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The Maine Woods: A Fully Annotated Edition Hardcover – November 24, 2009


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The Maine Woods: A Fully Annotated Edition + I to Myself: An Annotated Selection from the Journal of Henry D. Thoreau
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Product Details

  • Hardcover: 384 pages
  • Publisher: Yale University Press; Annotated edition edition (November 24, 2009)
  • Language: English
  • ISBN-10: 0300122837
  • ISBN-13: 978-0300122831
  • Product Dimensions: 9.4 x 7.9 x 1.2 inches
  • Shipping Weight: 1.9 pounds (View shipping rates and policies)
  • Average Customer Review: 3.0 out of 5 stars  See all reviews (2 customer reviews)
  • Amazon Best Sellers Rank: #449,799 in Books (See Top 100 in Books)

Editorial Reviews

Review

"Those who have long relished this earthy, adventurous book, as well as those who are discovering it for the first time, have reason to rejoice over this new edition, which has been so meticulously annotated by Jeffrey Cramer.”—Scott Russell Sanders, author of A Conservationist Manifesto.
(Scott Russell Sanders)

"Fresh access to The Maine Woods alone would justify this finely organized edition. Thanks to Jeffrey Cramer’s scrupulous, devoted elucidation, we now have Thoreau’s whole word- and thought-horde, as this great writer, steeped in natural history, ventures between vivid detail and rapture. Everything comes alive in these newly revealing pages, from the ‘Vast, Titanic, inhuman Nature’ Thoreau finds in climbing Katahdin to his respect for Maine’s Native Americans."—John Felstiner, author of Can Poetry Save the Earth: A Field Guide to Nature Poems
(John Felstiner)

“Having given us his beautifully annotated selections from Thoreau's journals, Jeffrey Cramer turns his attention to The Maine Woods. It is with great pleasure that we get to follow Thoreau down rivers, up mountains, and after moose, peaking with his famous experience of ‘contact!’ atop Mount Katahdin. Cramer, as our secondary guide, provides us with context, insights, and hard facts, annotations that are, to paraphrase Thoreau, clear, condensed and nut-hard. A joy to read.”—David Gessner, University of North Carolina at Wilmington

(David Gessner)

"Cramer has produced there of these handsome editions of Thoreau's work: a selection of the journals, Walden, and The Maine Woods. Thanks to the detailed glosses Cramer provides, each volume is a vade mecum for the Thoreauvian. . . . They are treasure troves of valuable information."—Robert E. Burkholder, The New England Quarterly
(Robert E. Burkholder The New England Quarterly)

About the Author

Jeffrey Cramer is curator of collections, the Thoreau Institute at Walden Woods.


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2 of 2 people found the following review helpful By Earl R. Anderson on May 9, 2013
Format: Hardcover Verified Purchase
"The Maine Woods" is the first American classic and still the best book in the field of naturalism, mainly because Thoreau writes from the perspective of his own safari-experience while at the same time observing plants, animals, birds, insects and topography scientifically. As a scientist his writing is informed by virtually all the books available on New England naturalism in the 1840s. Jeffrey Cramer's notes are especially helpful in tracking Thoreau's scientific sources. As a traveler interacting with others, Thoreau respects the privacy of others while disclosing his personal foibles. As a writer cognizant of history, he puts Ethan Allen in his place (a self-promoter) while comparing his northern trek to Benedict Arnold's more heroic one in 1775. (Cramer falls short in this regard when he cites Arnold's march toward Quebec as a failure.) As a sign of objectivity, Thoreau avoids the knee-jerk reaction to Benedict Arnold as "traitor." He appreciates his Abenaki and Penobscot guides for their expertise. Stylistically this is Thoreau at his best, better than "Walden," perhaps because he is less self-conscious of a need to say something clever.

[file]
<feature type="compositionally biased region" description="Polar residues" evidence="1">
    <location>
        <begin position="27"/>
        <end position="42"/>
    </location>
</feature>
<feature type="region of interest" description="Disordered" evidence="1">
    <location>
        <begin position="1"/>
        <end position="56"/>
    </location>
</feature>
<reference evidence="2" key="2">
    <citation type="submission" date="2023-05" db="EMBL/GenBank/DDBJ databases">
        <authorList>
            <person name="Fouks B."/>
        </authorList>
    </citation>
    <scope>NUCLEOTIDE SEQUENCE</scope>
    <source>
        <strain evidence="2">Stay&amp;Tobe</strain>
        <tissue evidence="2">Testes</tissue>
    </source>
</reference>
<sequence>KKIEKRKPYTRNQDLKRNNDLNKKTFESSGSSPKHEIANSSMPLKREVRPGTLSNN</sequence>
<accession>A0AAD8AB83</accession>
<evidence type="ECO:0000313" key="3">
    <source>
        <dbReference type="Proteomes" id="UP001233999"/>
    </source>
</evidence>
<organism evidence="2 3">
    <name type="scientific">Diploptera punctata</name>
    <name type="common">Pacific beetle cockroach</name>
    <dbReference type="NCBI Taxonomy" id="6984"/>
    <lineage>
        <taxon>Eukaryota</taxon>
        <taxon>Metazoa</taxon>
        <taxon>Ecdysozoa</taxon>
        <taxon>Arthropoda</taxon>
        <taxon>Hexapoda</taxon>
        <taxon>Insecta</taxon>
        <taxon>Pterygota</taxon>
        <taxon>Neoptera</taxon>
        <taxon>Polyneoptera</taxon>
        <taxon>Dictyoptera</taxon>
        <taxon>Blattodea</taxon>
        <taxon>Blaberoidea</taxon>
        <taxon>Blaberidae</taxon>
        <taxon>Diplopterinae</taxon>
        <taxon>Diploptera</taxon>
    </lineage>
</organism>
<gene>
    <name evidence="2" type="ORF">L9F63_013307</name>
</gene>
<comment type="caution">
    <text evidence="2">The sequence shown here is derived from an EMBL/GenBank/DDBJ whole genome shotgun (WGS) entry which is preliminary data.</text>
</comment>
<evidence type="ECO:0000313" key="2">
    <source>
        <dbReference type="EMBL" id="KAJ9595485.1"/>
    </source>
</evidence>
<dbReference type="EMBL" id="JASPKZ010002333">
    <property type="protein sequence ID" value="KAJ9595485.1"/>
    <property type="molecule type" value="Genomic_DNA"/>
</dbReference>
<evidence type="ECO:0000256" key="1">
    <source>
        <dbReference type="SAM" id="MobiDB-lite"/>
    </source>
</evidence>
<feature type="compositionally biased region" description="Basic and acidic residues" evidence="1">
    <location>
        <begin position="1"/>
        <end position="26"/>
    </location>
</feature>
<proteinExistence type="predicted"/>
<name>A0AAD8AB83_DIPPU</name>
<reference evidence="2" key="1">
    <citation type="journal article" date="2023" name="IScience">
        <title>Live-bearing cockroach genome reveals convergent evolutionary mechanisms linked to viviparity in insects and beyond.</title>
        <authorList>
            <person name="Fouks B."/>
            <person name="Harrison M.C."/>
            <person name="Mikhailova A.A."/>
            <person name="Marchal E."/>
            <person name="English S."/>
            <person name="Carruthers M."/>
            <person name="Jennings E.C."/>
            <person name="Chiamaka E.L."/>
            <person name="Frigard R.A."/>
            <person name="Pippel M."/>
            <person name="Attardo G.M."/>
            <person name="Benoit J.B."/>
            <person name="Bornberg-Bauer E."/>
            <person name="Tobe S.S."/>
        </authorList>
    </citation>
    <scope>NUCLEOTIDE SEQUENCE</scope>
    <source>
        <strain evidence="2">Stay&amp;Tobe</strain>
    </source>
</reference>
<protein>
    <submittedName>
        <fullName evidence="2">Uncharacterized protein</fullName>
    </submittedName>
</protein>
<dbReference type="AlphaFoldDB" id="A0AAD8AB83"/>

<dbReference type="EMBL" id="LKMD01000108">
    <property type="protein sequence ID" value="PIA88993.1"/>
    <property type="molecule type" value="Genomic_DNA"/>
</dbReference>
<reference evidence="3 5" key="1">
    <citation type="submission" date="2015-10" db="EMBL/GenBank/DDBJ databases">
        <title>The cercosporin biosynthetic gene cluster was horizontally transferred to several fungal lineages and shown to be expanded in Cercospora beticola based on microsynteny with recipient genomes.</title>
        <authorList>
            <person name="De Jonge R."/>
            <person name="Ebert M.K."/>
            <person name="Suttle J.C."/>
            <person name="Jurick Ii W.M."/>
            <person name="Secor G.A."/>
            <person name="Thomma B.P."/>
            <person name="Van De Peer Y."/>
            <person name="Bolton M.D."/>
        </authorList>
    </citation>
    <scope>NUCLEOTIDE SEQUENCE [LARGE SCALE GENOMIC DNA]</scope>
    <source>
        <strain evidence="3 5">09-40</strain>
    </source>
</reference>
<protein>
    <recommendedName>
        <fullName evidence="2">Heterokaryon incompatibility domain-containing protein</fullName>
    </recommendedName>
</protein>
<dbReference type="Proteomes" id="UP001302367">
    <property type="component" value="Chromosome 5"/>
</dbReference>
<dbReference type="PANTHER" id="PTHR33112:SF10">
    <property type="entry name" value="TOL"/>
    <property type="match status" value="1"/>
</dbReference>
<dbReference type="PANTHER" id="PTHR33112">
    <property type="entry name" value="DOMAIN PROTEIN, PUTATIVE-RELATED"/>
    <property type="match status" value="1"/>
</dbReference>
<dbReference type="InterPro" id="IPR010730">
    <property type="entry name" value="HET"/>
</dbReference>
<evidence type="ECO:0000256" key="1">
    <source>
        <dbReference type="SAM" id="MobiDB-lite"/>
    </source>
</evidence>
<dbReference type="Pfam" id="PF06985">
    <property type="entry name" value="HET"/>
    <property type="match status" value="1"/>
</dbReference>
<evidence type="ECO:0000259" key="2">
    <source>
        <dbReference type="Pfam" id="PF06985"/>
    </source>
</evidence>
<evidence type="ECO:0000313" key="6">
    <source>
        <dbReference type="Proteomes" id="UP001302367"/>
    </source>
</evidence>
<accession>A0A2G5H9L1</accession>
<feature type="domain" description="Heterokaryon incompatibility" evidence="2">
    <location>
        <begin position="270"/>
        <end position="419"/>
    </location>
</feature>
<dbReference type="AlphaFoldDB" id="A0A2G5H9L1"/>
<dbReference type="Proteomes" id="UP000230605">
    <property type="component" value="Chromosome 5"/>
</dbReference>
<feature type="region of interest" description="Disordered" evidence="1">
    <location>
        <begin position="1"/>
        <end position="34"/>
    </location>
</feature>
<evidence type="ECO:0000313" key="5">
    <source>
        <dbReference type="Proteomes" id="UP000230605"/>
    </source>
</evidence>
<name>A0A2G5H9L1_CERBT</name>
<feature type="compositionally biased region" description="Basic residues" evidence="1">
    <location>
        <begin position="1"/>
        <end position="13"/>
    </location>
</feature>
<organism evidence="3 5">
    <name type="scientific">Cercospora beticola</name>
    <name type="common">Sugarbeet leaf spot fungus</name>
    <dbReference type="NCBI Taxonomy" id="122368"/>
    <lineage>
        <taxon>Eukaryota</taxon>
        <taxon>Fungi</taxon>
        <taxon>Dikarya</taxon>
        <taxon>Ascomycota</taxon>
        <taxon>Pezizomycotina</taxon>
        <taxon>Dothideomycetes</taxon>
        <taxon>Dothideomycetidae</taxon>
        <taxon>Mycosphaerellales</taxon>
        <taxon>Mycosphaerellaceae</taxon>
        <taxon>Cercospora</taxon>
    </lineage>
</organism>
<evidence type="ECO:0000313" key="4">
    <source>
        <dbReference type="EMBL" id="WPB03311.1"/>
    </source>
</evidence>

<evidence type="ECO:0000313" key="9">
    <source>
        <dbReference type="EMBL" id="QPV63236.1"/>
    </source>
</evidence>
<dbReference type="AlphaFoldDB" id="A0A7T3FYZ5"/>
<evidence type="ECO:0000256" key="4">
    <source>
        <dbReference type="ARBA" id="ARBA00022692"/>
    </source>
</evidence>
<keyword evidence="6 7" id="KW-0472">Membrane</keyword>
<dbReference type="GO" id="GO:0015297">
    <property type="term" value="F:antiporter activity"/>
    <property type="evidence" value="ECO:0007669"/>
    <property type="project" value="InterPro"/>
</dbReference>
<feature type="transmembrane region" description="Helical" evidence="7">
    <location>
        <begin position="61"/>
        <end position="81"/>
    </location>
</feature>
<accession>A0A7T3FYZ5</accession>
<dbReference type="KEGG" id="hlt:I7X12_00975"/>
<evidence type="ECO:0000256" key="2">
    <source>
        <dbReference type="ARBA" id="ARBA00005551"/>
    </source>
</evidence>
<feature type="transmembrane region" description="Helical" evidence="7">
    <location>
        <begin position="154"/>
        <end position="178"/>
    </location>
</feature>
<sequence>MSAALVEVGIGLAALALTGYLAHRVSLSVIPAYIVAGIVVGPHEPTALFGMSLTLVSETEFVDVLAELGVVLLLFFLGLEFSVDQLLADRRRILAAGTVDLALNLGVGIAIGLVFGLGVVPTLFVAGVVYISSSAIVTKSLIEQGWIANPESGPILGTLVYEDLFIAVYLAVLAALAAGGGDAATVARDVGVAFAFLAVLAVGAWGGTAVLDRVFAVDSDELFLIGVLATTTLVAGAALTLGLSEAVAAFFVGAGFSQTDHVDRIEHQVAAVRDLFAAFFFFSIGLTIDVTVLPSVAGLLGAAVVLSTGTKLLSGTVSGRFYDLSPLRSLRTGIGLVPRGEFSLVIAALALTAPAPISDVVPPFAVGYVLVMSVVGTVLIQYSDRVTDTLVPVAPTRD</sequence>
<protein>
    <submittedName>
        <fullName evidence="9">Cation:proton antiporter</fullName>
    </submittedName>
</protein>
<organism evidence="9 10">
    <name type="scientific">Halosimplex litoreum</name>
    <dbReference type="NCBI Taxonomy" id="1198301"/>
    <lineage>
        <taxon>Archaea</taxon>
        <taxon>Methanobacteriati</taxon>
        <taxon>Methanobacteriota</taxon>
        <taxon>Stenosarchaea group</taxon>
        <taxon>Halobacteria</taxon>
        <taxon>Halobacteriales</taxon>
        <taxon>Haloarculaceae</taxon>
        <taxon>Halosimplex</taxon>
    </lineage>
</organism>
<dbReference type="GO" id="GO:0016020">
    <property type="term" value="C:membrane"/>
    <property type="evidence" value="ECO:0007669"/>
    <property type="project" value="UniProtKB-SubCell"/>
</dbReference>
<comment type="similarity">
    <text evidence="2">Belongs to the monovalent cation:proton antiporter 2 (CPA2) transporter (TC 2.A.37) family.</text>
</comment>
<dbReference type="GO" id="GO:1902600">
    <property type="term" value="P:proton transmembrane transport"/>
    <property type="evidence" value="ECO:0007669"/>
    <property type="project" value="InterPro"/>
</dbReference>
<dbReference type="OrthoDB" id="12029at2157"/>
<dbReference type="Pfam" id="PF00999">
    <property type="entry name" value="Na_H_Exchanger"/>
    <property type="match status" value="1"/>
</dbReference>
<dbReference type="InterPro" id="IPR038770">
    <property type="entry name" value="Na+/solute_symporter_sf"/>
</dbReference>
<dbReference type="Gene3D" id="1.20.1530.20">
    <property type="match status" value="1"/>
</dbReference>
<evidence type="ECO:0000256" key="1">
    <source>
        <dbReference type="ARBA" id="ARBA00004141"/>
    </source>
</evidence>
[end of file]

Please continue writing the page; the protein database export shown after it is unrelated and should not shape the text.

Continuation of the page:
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3 of 6 people found the following review helpful By Nancy Harmon Jenkins on January 7, 2013
Format: Kindle Edition Verified Purchase
I'm sure this edition of The Maine Woods, if read in hard copy, would be very interesting and enlightening and I so wish I had it. Instead, I ordered the Kindle edition which is utterly, almost indescribably disappointing. The footnotes, which are the whole reason for the edition, are positioned in such a way that you cannot get at them, as there is no electronic connection between the citation in the text and the footnote itself. Moreover, the footnotes are collected, apparently randomly, here and there, interrupting the text completely so that it's impossible to read the text through, and equally impossible to access the footnotes when needed. Whoever transcribed this, or however it was mechanically transcribed, it was a grave error--and I strongly urge anyone who is interested in the title to look for another edition. I imagine if the poor author of this edition ever sees it, he will be outraged. As a writer, I can't imagine confronting this kind of mishmash in any text of mine.
Nancy Harmon Jenkins
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